I've seen Wreck-It Ralph twice now. It suffered a bit on the second viewing, but it was positively magical, wonderful fun the first time around. The only movie I've had more fun at this year was The Avengers.
The writing, the plotting, the voice-acting, the animation, and the world-building were all top-notch, and the film had some of the most uplifting moments of any I've seen in recent memory. It also had one of the darkest, most potentially horrifying moment I've seen -- not that I'm warning kids away from it, mind you. It's an "oh no, this can't be what happens next" moment, one of those things that the adult viewer will find far more worrisome than "oh no a character might die."
At any rate, I had a blast.
I saw the film in 35mm and in 3D, and while the 3D was quite clean I didn't find it adding anything to the story, not like the 3D in Up or Monsters vs Aliens, which helped communicate scale in a way that was important to the audience. So, that's good news, right? Save your money! See it in 2D.
Also made of win? The short at the beginning. "Paperman" was delightful, and is easily worth making sure you're in your seat on time.
My only real concern with the film lies in the use of pop-culture elements -- specifically video game properties. They weren't critical to the story, but they helped orient us to the world in which the story takes place. My concern is that Disney, a company with a stable full of intellectual properties they're ordinarily reluctant to loan out, licensed a bunch of other people's properties in order to tell a story.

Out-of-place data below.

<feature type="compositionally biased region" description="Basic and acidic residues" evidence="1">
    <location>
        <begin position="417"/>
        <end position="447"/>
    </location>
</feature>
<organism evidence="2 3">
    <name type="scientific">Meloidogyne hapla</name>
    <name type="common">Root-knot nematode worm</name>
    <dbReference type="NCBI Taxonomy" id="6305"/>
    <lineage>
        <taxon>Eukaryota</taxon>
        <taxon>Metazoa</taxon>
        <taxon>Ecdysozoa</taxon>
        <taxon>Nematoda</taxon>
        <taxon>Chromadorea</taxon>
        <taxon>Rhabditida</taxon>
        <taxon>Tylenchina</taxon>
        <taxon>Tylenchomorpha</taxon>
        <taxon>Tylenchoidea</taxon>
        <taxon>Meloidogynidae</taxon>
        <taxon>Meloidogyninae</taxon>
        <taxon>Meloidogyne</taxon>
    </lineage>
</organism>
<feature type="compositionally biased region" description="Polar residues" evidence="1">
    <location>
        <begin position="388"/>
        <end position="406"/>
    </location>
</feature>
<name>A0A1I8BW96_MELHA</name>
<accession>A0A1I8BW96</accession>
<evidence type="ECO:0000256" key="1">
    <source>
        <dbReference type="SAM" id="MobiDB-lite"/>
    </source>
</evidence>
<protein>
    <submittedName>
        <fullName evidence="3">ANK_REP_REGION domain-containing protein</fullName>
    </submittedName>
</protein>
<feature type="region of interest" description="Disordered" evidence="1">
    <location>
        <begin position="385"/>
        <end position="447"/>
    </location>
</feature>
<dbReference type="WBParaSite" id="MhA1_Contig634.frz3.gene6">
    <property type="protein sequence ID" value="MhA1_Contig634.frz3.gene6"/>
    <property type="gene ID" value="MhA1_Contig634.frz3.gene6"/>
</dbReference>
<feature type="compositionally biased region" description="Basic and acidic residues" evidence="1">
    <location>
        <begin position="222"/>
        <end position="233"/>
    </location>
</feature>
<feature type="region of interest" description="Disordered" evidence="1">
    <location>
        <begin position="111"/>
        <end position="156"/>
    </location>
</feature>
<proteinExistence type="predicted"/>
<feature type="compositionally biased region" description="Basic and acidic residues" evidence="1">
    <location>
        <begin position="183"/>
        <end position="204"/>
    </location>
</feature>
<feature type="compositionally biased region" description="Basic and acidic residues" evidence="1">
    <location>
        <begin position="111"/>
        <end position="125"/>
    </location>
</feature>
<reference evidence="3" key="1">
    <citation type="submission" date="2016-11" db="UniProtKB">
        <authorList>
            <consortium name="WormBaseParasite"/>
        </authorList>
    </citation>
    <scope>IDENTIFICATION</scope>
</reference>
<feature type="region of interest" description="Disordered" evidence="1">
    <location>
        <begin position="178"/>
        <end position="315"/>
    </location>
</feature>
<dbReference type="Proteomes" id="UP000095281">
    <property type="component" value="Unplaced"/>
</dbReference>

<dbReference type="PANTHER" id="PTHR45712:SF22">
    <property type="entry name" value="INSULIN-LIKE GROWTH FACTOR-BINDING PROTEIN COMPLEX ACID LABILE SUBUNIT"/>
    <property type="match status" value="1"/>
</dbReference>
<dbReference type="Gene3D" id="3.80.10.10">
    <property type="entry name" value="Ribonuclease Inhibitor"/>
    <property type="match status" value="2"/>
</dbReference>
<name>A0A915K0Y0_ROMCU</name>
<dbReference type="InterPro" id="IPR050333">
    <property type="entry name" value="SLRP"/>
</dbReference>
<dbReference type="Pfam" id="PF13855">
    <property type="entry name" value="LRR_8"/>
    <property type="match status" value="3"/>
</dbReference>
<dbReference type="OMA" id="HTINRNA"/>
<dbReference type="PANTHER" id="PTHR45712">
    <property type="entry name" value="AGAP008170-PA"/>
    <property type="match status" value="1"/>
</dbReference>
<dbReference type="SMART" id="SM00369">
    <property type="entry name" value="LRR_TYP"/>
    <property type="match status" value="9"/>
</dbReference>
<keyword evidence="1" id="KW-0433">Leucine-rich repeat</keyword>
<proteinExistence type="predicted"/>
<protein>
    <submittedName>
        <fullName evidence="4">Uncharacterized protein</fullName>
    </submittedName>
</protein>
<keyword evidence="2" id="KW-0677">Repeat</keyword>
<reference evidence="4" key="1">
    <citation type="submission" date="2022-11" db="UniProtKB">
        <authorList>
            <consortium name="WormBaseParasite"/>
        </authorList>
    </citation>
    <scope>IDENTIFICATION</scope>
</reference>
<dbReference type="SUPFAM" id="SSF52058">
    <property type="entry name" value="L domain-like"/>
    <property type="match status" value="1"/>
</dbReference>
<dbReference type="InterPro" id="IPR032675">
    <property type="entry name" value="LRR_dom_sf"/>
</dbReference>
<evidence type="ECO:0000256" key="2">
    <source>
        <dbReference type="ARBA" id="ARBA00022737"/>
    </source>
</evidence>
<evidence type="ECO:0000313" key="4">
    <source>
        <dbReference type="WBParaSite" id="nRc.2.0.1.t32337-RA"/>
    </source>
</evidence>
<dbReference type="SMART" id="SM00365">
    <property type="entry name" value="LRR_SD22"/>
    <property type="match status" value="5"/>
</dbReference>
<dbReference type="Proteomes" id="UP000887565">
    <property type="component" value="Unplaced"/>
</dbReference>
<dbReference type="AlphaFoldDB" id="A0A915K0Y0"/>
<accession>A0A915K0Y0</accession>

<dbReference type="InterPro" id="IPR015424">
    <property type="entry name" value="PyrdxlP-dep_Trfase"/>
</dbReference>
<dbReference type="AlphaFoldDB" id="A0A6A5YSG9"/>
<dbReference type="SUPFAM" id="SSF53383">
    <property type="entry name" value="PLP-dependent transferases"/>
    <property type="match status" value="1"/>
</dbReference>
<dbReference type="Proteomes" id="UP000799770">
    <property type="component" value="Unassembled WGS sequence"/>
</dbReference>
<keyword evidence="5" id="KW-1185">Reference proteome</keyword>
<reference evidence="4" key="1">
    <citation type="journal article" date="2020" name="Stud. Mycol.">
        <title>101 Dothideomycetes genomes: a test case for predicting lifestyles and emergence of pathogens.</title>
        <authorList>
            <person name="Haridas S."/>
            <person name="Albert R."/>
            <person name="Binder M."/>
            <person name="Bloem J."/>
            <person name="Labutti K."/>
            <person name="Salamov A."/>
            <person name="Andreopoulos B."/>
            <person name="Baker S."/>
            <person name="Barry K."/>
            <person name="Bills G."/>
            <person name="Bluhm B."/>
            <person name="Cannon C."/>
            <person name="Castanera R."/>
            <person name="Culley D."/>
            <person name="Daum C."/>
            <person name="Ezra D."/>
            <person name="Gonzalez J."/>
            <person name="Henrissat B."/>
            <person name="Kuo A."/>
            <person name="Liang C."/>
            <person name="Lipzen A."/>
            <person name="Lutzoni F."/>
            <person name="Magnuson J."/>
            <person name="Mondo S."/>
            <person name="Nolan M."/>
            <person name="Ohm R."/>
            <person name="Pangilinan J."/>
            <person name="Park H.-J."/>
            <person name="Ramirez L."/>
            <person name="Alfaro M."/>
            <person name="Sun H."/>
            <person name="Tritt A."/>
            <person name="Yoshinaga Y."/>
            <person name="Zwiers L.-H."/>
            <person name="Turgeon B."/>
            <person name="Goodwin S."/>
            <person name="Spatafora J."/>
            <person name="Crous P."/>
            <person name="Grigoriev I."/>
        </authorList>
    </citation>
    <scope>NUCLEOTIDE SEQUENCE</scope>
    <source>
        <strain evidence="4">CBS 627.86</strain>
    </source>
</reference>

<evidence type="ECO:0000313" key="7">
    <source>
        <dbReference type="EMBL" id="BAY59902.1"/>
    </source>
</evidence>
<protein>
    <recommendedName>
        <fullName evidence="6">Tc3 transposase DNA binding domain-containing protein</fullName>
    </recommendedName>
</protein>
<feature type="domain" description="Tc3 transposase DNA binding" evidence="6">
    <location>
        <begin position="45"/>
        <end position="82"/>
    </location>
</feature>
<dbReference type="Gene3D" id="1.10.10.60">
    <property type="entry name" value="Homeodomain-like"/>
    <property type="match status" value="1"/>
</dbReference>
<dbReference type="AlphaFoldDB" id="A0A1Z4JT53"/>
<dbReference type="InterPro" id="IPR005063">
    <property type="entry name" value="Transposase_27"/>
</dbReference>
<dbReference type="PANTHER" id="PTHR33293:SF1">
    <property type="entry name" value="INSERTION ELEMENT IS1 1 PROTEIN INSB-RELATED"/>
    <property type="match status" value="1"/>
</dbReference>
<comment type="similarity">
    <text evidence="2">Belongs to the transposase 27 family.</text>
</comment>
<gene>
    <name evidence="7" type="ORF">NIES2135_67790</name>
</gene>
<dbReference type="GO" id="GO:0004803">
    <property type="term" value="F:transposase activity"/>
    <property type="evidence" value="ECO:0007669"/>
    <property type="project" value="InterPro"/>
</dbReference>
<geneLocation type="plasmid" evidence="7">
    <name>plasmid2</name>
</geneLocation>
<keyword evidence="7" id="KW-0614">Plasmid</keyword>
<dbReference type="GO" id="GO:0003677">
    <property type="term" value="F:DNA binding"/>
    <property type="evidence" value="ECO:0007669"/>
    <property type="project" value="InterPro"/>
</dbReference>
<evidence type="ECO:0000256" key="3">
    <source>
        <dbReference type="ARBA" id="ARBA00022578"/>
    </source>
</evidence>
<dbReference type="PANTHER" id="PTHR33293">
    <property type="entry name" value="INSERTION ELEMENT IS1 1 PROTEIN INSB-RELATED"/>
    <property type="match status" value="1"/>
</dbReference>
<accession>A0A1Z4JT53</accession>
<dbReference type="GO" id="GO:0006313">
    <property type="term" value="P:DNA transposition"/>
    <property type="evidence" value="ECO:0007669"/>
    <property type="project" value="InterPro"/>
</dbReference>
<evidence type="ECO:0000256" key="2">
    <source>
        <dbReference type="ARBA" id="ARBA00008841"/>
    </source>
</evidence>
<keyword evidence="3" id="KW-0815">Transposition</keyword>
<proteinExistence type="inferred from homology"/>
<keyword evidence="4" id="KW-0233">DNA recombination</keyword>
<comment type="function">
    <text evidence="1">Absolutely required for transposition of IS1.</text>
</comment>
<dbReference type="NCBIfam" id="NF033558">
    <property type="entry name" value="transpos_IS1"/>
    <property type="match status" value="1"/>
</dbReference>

We need stories like this. We need to be able to reference Mickey, Mario, Magneto, and Master Chief as we make our way through the decades of change stacked up before us. Captain Kirk, Captain Mal, Captain Solo, and Doctor Who. Superman, Spider-Man, and perhaps even Sergeant Schlock. Modern mythologies are more than just revenue streams, and I feel like there should be ways for property holders (including small-fry like me) to retain ownership and control, while still allowing for use, re-use, fair-use, and more. The fan-films surrounding the Lucasfilm properties are a great example of this, just as telling as the absolute dearth of non C&D'd fan-films featuring mouse-ears.
These are things I think about, and yes, these thoughts distracted me a bit during the film. I don't have answers here, and I barely know how to articulate the questions. I don't know what arrangements Disney made with Nintendo, Namco, Time-Warner, Gottlieb, and Konami (among others) but I hope there will be quid-pro-quo, or something like that.